# Pedestrian Tracker C++ Demo¶

This demo showcases Pedestrian Tracking scenario: it reads frames from an input video sequence, detects pedestrians in the frames, and builds trajectories of movement of the pedestrians in a frame-by-frame manner.

## How It Works¶

On startup, the application reads command line parameters and loads the specified networks.

Upon getting a frame from the input video sequence (either a video file or a folder with images), the app performs inference of the pedestrian detector network.

After that, the bounding boxes describing the detected pedestrians are passed to the instance of the tracker class that matches the appearance of the pedestrians with the known (already tracked) persons. In obvious cases (when pixel-to-pixel similarity of a detected pedestrian is sufficiently close to the latest pedestrian image from one of the known tracks), the match is made without inference of the reidentification network. In more complicated cases, the demo uses the reidentification network to make a decision if a detected pedestrian is the next position of a known person or the first position of a new tracked person.

After that, the application displays the tracks and the latest detections on the screen and goes to the next frame.

Note

By default, Open Model Zoo demos expect input with BGR channels order. If you trained your model to work with RGB order, you need to manually rearrange the default channels order in the demo application or reconvert your model using the Model Optimizer tool with the --reverse_input_channels argument specified. For more information about the argument, refer to When to Reverse Input Channels section of Converting a Model Using General Conversion Parameters.

## Preparing to Run¶

For demo input image or video files, refer to the section Media Files Available for Demos in the Open Model Zoo Demos Overview. The list of models supported by the demo is in <omz_dir>/demos/pedestrian_tracker_demo/cpp/models.lst file. This file can be used as a parameter for Model Downloader and Converter to download and, if necessary, convert models to OpenVINO Inference Engine format (*.xml + *.bin).

An example of using the Model Downloader:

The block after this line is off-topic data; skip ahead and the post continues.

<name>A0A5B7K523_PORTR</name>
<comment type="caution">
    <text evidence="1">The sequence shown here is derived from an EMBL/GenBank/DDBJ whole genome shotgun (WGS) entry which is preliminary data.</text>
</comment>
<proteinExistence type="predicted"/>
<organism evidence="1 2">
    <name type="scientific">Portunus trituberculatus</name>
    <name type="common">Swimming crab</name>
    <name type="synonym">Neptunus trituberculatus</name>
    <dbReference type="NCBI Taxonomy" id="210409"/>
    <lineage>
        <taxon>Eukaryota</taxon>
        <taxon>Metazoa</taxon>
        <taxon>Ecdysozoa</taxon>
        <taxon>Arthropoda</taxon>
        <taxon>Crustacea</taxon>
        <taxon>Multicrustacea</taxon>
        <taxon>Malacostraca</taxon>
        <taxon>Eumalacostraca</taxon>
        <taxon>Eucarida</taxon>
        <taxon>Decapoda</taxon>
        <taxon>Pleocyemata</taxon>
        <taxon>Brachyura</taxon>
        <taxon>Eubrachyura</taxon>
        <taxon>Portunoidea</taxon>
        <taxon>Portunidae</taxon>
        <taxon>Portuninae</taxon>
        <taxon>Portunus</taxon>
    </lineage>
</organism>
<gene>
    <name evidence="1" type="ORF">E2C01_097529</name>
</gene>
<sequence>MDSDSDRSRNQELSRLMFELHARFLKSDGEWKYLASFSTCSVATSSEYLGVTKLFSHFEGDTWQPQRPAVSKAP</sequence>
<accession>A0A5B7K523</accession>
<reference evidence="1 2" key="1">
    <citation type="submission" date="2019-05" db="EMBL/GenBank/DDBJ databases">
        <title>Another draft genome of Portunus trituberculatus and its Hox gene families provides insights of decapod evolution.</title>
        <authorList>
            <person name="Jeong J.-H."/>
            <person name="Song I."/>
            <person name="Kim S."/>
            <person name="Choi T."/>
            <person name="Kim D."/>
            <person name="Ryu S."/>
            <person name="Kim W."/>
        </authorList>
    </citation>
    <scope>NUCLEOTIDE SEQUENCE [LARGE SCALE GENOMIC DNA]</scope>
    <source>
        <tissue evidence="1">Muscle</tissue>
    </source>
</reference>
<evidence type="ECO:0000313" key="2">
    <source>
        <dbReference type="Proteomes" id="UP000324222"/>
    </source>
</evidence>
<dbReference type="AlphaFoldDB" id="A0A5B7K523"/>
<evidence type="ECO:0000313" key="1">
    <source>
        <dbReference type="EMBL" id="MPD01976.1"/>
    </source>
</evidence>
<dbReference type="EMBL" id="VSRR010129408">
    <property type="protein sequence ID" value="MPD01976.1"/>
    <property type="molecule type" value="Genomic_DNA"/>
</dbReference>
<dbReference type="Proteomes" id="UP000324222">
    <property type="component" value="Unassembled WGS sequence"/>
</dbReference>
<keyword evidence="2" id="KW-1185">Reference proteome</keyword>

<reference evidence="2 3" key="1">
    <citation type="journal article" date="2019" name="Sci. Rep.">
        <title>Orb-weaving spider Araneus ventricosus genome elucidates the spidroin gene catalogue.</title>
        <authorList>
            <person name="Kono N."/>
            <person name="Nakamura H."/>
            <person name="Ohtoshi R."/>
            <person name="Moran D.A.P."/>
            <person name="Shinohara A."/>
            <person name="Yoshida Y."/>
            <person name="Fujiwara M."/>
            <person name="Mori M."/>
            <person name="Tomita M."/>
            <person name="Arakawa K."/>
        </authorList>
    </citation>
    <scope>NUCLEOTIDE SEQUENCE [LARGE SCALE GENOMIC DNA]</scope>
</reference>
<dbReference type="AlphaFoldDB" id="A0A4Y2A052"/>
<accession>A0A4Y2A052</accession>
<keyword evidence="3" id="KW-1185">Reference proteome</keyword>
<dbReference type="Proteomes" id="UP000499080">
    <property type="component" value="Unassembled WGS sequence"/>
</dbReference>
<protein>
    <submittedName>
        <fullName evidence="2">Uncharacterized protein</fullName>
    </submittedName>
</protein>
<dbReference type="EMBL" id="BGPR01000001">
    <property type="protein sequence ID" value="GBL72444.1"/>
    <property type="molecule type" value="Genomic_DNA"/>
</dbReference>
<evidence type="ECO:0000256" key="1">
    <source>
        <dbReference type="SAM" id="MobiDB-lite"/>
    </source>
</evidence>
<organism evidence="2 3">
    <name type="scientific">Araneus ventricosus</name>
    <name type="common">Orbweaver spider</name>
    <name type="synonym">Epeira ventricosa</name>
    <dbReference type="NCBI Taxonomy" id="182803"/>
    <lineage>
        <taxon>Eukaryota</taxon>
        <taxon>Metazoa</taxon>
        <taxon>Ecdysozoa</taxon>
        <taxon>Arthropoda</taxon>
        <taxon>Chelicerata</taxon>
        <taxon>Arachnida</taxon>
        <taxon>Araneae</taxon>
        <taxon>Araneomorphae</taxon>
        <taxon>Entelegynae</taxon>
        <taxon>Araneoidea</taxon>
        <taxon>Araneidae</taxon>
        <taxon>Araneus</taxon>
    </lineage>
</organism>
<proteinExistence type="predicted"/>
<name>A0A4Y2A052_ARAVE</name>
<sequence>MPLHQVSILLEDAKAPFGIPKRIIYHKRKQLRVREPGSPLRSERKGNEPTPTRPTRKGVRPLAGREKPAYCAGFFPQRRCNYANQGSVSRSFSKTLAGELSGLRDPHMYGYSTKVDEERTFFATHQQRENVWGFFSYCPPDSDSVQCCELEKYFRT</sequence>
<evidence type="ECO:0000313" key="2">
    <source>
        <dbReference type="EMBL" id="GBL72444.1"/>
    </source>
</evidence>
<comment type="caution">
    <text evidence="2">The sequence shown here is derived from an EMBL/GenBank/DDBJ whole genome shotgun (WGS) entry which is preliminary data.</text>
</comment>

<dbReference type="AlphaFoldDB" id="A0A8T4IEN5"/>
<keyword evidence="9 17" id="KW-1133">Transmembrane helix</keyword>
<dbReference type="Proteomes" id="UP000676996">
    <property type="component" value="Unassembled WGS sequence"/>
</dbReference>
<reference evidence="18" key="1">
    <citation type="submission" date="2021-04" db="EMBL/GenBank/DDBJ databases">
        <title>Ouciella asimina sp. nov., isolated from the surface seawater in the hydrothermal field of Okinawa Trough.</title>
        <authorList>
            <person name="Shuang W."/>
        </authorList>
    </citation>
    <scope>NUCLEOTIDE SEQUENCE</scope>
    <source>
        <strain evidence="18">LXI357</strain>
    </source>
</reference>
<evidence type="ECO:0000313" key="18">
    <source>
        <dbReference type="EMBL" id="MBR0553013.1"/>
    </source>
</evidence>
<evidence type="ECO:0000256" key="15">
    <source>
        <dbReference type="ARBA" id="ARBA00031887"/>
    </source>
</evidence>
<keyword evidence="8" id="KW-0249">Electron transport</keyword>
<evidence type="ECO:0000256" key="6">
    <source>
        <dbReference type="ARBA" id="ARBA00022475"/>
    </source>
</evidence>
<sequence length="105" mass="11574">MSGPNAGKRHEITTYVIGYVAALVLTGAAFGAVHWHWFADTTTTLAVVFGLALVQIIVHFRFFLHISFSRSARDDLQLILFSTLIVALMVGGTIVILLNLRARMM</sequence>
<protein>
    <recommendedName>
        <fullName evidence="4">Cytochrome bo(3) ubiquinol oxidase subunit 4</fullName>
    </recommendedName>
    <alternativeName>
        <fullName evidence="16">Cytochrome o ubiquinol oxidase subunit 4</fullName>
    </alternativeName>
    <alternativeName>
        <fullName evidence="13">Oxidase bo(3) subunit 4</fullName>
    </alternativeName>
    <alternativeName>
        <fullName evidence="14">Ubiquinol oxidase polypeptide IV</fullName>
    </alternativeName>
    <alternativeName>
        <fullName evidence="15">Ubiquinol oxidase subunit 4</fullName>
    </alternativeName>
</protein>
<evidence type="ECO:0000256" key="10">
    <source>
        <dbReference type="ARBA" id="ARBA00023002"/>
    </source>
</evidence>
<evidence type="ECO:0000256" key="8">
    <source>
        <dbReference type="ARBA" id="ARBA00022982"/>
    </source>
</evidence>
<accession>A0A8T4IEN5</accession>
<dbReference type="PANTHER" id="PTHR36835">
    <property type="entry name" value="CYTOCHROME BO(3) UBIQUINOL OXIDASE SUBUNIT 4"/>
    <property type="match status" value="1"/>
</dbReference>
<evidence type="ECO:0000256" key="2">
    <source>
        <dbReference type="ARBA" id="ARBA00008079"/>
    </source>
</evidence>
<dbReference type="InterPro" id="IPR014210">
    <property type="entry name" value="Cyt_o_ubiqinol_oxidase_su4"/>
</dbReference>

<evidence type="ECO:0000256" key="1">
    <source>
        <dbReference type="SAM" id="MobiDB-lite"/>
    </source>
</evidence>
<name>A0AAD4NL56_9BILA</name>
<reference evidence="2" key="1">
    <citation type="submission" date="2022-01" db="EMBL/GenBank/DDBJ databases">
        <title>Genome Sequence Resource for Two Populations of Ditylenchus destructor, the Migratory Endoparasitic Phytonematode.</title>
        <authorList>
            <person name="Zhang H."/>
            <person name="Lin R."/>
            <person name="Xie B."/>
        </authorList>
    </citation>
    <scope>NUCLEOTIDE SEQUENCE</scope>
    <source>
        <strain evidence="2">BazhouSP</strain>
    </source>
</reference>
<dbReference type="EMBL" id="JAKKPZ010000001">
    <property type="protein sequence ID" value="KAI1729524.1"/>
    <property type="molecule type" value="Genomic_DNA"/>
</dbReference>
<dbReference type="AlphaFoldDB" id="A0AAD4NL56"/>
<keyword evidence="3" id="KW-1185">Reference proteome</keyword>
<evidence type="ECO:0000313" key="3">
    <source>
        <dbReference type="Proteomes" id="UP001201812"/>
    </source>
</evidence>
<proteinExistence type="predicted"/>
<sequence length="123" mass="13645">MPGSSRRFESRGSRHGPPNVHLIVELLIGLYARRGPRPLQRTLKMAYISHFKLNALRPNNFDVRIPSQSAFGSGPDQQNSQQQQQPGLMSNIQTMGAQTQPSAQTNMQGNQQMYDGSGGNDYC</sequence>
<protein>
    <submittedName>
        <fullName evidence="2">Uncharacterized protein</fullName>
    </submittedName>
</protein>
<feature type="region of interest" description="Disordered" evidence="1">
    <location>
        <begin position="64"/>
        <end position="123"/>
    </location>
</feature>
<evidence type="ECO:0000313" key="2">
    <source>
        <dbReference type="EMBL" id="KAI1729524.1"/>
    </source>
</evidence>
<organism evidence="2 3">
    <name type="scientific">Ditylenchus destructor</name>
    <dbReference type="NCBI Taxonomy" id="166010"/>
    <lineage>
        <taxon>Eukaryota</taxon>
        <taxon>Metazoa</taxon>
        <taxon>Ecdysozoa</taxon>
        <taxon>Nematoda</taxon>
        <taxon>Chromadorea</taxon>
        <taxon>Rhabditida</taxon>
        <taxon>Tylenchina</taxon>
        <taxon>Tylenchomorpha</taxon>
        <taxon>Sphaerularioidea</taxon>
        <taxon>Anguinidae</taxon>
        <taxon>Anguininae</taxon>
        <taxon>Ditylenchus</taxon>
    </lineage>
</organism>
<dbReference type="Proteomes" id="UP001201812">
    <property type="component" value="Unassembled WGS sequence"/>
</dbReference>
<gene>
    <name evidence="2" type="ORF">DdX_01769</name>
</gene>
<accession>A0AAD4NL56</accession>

python3 <omz_dir>/tools/downloader/downloader.py --list models.lst

An example of using the Model Converter:

python3 <omz_dir>/tools/downloader/converter.py --list models.lst

### Supported Models¶

• person-detection-retail-0002

• person-detection-retail-0013

• person-reidentification-retail-0277

• person-reidentification-retail-0286

• person-reidentification-retail-0287

• person-reidentification-retail-0288

Note

Refer to the tables Intel’s Pre-Trained Models Device Support and Public Pre-Trained Models Device Support for the details on models inference support at different devices.

## Running¶

Running the application with the -h option yields the following usage message:

InferenceEngine:
API version ............ <version>
Build .................. <number>

pedestrian_tracker_demo [OPTION]
Options:

-h                           Print a usage message.
-i                           Required. An input to process. The input must be a single image, a folder of images, video file or camera id.
-loop                        Optional. Enable reading the input in a loop.
-first                       Optional. The index of the first frame of the input to process. The actual first frame captured depends on cv::VideoCapture implementation and may have slightly different number.
-read_limit                  Optional. Read length limit before stopping or restarting reading the input.
-o "<path>"                  Optional. Name of the output file(s) to save.
-limit "<num>"               Optional. Number of frames to store in output. If 0 is set, all frames are stored.